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The Poetry of Pain: Slam Poet Gayle Danley Teaches Kids How to Soothe Their Wounds

By Christina Ianzito
Sunday, November 23, 2008

She starts off with a poem titled "Round Like Bubbles": "Round like a big fat green birthday balloon kissing the sky," Gayle Danley begins, then turns her backside to the audience of fourth-, fifth- and sixth-graders at Deerfield Run Elementary School in Laurel and adds, "Why can't I have a round one like J. Lo?"

The 275 students giggle nervously, immediately certain that this rather loud 43-year-old woman, a nationally renowned slam poet in jeans and a green maternity blouse, isn't going to be teaching them any kind of poetry they've ever heard before. This stuff doesn't rhyme. And, what? Did she just mention Jennifer Lopez in a poem?

"How come I don't look like J. Lo?" the poet nearly shouts, plaintively stressing the word "I," with a Southern accent, as the children titter. "You ever look in the mirror and go, 'How come I don't have hair that sings down my spine? How come?' " A few lines later, she switches gears: "I don't need to be Halle Berry, I don't need to be Alicia Keys, I don't need to be bald-headed Britney" -- they really crack up at that one -- "I have it going on, because I have you."

Gayle Danley has been earning acclaim with the power of her words for almost 15 years. She performs poetry and teaches it to children all over Maryland, inspiring almost everyone who hears her with her frank personal revelations and her ability to coax cathartic self-expression out of some of the most unlikely students.

Yet even as elementary and middle schools clamor for these visits, Danley says she's ready for something different -- something bigger and more challenging. Danley doesn't share this restlessness with her audience at Deerfield Run, where the children howl with delight at her funniest riffs and sit quietly transfixed during her serious poems.

After this assembly, Danley will start a two-week residency here, her second at the Prince George's County school. She'll be teaching her Five Steps to Slam Poetry -- essentially the writing process in disguise -- and getting at least some of these kids to reveal more about their inner lives than they've likely ever done within school walls. Danley tells the students she's come with hopes that "my words would make your words start kicking around in your heart." So, before she exits the stage, she hits them with "Last Time I Saw You," a wrenching piece about her dear friend Lorenda Gordon, a preschool special-needs teacher who died last year in a car crash at age 49.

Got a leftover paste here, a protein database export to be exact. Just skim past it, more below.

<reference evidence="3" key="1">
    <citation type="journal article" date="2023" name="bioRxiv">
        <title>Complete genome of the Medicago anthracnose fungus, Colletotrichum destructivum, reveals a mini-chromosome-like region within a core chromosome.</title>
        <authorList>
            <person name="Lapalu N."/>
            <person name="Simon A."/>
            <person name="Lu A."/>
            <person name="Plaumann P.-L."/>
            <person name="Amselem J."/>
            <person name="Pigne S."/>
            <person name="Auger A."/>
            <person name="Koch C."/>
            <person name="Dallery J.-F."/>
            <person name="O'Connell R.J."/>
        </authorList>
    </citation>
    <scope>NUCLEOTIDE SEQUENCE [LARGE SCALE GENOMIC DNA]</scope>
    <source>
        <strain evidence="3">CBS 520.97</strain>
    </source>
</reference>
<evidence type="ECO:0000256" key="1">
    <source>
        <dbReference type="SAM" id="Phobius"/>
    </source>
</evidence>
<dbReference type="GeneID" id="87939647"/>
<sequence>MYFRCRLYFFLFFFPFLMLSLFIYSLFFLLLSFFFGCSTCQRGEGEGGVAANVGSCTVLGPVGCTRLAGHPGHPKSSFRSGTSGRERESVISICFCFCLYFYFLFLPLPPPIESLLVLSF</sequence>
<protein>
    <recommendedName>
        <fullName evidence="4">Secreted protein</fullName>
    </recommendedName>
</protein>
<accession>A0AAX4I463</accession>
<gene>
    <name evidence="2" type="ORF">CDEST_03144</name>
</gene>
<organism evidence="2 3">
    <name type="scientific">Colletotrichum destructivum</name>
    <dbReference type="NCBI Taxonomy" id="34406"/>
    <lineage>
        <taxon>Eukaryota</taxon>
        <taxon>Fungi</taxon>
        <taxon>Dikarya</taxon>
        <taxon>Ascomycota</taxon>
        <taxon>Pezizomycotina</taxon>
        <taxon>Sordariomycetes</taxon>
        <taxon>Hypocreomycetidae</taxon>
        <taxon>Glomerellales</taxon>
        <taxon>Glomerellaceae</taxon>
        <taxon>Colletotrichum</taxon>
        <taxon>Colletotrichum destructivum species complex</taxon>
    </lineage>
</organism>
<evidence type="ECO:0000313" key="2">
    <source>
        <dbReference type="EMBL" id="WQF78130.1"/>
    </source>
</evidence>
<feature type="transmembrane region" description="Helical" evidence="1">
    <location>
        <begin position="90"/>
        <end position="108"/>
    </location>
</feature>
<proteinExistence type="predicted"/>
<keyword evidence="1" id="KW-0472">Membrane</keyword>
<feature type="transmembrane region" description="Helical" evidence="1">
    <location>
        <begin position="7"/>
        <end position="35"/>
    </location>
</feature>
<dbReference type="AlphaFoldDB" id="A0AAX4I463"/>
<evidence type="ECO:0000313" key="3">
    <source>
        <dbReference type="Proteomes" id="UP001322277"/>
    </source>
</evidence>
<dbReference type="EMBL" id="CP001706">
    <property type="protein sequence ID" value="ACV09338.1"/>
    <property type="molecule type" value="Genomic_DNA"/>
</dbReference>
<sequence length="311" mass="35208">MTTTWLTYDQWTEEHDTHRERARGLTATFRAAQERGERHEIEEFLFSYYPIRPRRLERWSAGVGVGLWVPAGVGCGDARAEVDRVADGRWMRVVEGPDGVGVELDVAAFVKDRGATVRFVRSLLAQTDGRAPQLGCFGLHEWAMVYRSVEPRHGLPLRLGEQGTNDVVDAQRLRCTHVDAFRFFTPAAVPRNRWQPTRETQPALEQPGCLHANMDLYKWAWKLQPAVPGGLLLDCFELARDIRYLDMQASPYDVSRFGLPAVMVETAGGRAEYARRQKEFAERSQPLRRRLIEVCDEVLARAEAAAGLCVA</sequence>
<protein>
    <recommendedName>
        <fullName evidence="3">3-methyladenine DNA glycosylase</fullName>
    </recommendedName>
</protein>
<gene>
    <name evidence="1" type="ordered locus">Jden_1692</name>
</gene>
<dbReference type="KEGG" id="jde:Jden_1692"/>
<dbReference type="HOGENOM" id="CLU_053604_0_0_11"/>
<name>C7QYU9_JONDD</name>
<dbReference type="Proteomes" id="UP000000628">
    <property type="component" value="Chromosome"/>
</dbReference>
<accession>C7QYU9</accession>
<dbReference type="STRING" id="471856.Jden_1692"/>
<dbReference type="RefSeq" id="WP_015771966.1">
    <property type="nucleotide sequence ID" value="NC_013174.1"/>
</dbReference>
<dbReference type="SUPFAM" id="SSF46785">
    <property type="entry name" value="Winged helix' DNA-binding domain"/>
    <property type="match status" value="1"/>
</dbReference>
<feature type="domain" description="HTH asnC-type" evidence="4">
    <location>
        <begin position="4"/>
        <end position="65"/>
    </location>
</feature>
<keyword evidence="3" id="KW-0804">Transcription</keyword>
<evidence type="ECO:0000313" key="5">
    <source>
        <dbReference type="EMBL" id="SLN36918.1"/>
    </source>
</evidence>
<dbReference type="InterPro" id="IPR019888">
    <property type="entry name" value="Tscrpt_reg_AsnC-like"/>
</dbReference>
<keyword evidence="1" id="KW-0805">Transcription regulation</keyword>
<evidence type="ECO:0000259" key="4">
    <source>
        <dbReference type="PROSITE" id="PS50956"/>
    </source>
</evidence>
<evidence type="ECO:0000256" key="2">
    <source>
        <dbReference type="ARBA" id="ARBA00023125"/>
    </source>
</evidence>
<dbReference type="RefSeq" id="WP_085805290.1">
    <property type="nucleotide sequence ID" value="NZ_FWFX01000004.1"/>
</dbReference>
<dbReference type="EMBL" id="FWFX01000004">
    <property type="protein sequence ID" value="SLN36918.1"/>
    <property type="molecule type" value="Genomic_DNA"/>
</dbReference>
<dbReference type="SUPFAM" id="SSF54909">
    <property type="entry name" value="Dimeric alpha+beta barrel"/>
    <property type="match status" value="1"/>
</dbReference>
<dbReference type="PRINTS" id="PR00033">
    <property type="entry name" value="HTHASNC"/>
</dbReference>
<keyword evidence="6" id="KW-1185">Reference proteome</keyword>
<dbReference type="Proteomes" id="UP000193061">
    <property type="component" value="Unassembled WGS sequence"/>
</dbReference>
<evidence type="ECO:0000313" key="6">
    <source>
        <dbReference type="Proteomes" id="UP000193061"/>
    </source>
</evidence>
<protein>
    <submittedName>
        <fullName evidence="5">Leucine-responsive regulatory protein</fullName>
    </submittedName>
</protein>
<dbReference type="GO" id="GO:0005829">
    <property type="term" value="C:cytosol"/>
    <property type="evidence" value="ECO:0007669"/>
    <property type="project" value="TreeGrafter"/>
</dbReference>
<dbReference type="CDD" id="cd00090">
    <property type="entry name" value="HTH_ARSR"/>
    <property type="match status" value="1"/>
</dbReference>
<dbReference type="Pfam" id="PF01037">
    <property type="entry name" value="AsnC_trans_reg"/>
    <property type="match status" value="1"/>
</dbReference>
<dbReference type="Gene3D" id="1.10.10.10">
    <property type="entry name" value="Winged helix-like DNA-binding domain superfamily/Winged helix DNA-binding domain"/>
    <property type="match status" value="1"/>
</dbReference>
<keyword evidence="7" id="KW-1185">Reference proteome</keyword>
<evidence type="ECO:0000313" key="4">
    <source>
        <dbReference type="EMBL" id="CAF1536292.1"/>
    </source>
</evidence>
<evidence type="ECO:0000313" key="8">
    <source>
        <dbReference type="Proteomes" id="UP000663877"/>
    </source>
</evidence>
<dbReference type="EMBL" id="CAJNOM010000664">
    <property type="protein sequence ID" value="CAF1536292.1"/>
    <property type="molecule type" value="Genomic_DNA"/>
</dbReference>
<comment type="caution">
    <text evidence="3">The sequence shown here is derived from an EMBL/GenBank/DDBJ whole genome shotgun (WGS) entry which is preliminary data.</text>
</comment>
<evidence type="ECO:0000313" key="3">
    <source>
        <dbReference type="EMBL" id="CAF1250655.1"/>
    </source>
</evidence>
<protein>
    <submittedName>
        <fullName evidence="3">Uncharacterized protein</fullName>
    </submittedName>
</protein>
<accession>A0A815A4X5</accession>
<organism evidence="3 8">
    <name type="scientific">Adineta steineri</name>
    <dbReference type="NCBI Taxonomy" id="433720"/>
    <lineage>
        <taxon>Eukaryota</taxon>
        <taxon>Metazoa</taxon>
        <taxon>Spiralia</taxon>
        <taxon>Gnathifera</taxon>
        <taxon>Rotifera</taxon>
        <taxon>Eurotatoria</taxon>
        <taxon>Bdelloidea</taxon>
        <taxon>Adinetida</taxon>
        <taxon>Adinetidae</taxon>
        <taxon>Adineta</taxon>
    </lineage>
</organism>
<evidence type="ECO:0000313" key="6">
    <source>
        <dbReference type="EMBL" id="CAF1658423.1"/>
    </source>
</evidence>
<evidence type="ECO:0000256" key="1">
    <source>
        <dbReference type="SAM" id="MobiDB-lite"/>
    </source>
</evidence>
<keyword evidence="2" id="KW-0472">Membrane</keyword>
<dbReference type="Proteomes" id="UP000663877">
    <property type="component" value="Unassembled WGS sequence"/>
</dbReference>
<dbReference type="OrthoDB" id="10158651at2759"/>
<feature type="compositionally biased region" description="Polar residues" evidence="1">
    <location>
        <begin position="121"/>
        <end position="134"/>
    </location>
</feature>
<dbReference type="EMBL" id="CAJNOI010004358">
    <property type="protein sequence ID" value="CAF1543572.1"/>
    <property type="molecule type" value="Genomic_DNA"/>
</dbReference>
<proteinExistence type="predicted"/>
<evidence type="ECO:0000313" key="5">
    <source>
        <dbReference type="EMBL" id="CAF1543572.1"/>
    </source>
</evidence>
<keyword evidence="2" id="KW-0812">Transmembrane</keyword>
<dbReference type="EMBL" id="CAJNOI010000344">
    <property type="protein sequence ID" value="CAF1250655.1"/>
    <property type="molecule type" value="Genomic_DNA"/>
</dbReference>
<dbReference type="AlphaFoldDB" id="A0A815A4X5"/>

"The last time I saw you, you were smiling," she begins, as do the tears. Every time she performs this, in any venue, she sobs throughout, wiping her eyes with the back of her hands like a child.

"This is hard," Danley tells the audience, with a little laugh, and goes on about that evening ("one of those September nights where fall is dragging summer by the ankles," as she puts it), when Lorenda came to Danley's poetry reading and bought a book of poems. "I can't remember what I wrote in your book," she says, "but I hope that I wrote something big and wonderful, like, 'I could never stop loving you, Lorenda.' "

It's raw and real, and when she's done, she says to the somewhat stunned group: "It hurts, but what do I do with my pain? I write poems."

"Applaud the poet," she tells them. And they do.

Danley traces her love for words, especially spoken words, to her childhood in Georgia, where she soaked up encyclopedias and carried around a book of rhymes ("Jack Sprat could eat no fat ... " "Fuzzy Wuzzy was a bear ... ") because she adored how silly they were.

"She was always reading and going to the library," reports her uncle, Derry Bradley, who raised her with his late wife, Laverne.

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